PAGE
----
|Wealthy Indian woman questioned about enslaving helper in 34-room NY mansion
An Indian woman accused of cheating an Indian domestic out of hundreds of thousands of dollars in pay and keeping her a virtual prisoner at a 34-room mansion said in New York yesterday that a tape recording that appears to show she knew the woman was in the country illegally was not her voice.
Annie George, also known as Annie Kolath, repeated earlier testimony that she did not know Valsamma Mathai was in the United States illegally and that she did not mistreat her during the five-and-a-half years she worked in her New York state mansion with a helicopter pad, AP reports.
Mathai has testified that she slept in a closet, worked long days without vacation, days off or sick time and was not allowed to leave the property.
The case surfaced when Mathai's son in India, Shiju, called the National Human Trafficking Resources Center in 2011.
George is charged with harboring an illegal immigrant for financial gain, which carries a penalty of up to 10 years in prison and a US$250,000 fine upon conviction.
She said the tape recording of a phone call between a woman and Shiju Mathai, which prosecutors played Wednesday, was not her voice. She did not say who she thought the voice belonged to.
On the call, the woman warns Shiju there could be dire consequences, even jail time, for his mother if she was to tell authorities about working in the United States.
George said she was left in desperate financial straits when her husband died in 2009. She said she knew nothing of his business dealings, including the arrangement to have Mathai live with them, because he severely punished her if she tried to make any decisions in the home.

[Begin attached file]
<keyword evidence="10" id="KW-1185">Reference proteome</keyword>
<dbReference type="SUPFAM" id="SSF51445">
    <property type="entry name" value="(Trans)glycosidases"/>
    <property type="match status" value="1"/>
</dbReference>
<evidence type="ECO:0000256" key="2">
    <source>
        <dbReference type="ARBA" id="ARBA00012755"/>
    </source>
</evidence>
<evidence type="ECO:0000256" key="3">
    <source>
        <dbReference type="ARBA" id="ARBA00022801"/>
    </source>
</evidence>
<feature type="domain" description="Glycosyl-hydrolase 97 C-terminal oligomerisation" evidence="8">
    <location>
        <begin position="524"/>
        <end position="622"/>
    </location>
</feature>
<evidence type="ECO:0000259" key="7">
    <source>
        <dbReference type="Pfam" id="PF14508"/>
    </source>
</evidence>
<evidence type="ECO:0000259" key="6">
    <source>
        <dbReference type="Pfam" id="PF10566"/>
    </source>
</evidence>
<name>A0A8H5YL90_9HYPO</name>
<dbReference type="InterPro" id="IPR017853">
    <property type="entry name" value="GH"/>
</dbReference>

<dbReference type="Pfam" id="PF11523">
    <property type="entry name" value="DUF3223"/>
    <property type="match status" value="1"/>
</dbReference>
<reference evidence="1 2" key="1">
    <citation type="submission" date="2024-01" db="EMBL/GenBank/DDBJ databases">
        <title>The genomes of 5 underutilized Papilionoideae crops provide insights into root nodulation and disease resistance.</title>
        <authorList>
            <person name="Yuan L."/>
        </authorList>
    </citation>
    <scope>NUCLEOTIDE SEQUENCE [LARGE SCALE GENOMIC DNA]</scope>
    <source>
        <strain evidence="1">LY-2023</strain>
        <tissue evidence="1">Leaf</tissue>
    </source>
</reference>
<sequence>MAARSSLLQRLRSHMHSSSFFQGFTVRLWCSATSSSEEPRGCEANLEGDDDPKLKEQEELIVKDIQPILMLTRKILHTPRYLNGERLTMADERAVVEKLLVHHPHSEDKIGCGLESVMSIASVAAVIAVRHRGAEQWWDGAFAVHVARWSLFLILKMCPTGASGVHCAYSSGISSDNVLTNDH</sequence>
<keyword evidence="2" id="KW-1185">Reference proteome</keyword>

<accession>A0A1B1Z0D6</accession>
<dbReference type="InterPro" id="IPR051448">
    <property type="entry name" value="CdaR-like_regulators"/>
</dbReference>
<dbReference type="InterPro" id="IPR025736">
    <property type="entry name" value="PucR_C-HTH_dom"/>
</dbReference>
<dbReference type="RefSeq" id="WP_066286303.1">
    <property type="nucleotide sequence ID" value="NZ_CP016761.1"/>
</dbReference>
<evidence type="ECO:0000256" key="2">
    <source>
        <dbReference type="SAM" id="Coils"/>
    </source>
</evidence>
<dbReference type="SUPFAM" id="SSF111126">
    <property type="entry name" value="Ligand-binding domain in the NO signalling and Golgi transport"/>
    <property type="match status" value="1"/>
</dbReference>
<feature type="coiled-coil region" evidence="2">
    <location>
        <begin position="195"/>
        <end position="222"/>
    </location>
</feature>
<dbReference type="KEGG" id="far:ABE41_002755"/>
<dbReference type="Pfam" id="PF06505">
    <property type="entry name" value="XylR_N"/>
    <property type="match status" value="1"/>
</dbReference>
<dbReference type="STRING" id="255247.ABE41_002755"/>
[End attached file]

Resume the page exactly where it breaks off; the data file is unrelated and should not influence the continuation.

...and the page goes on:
Her late husband, Mathai George, was also an Indian who built a hotel and real estate development business in the United States. He was killed in 2009 along with his 11-year-old son and another man when their private plane crashed after takeoff.
In his closing arguments, defense lawyer Mark Sacco said Annie George was a traditional Indian wife and mother who deferred to her husband on all decisions and was cruelly punished if she did not.
“The government is prosecuting Annie George because Mathai George is not here,'' Sacco said.
He suggested Shiju Mathai launched the investigation because he was unhappy that his mother was sending less money home after Mathai George died.
But Assistant US Attorney Rick Belliss said Annie George was an intelligent woman with a graduate degree in pharmacy who, even if she did not directly know Valsamma Mathai's immigration status, was smart enough to figure it out.
Valsamma Mathai came to the United States legally on a visa after her husband died of cancer, leaving her the sole provider for her two sons and ailing mother. When she left the original family she was with, she was illegal because it violated the terms of the visa, Belliss said.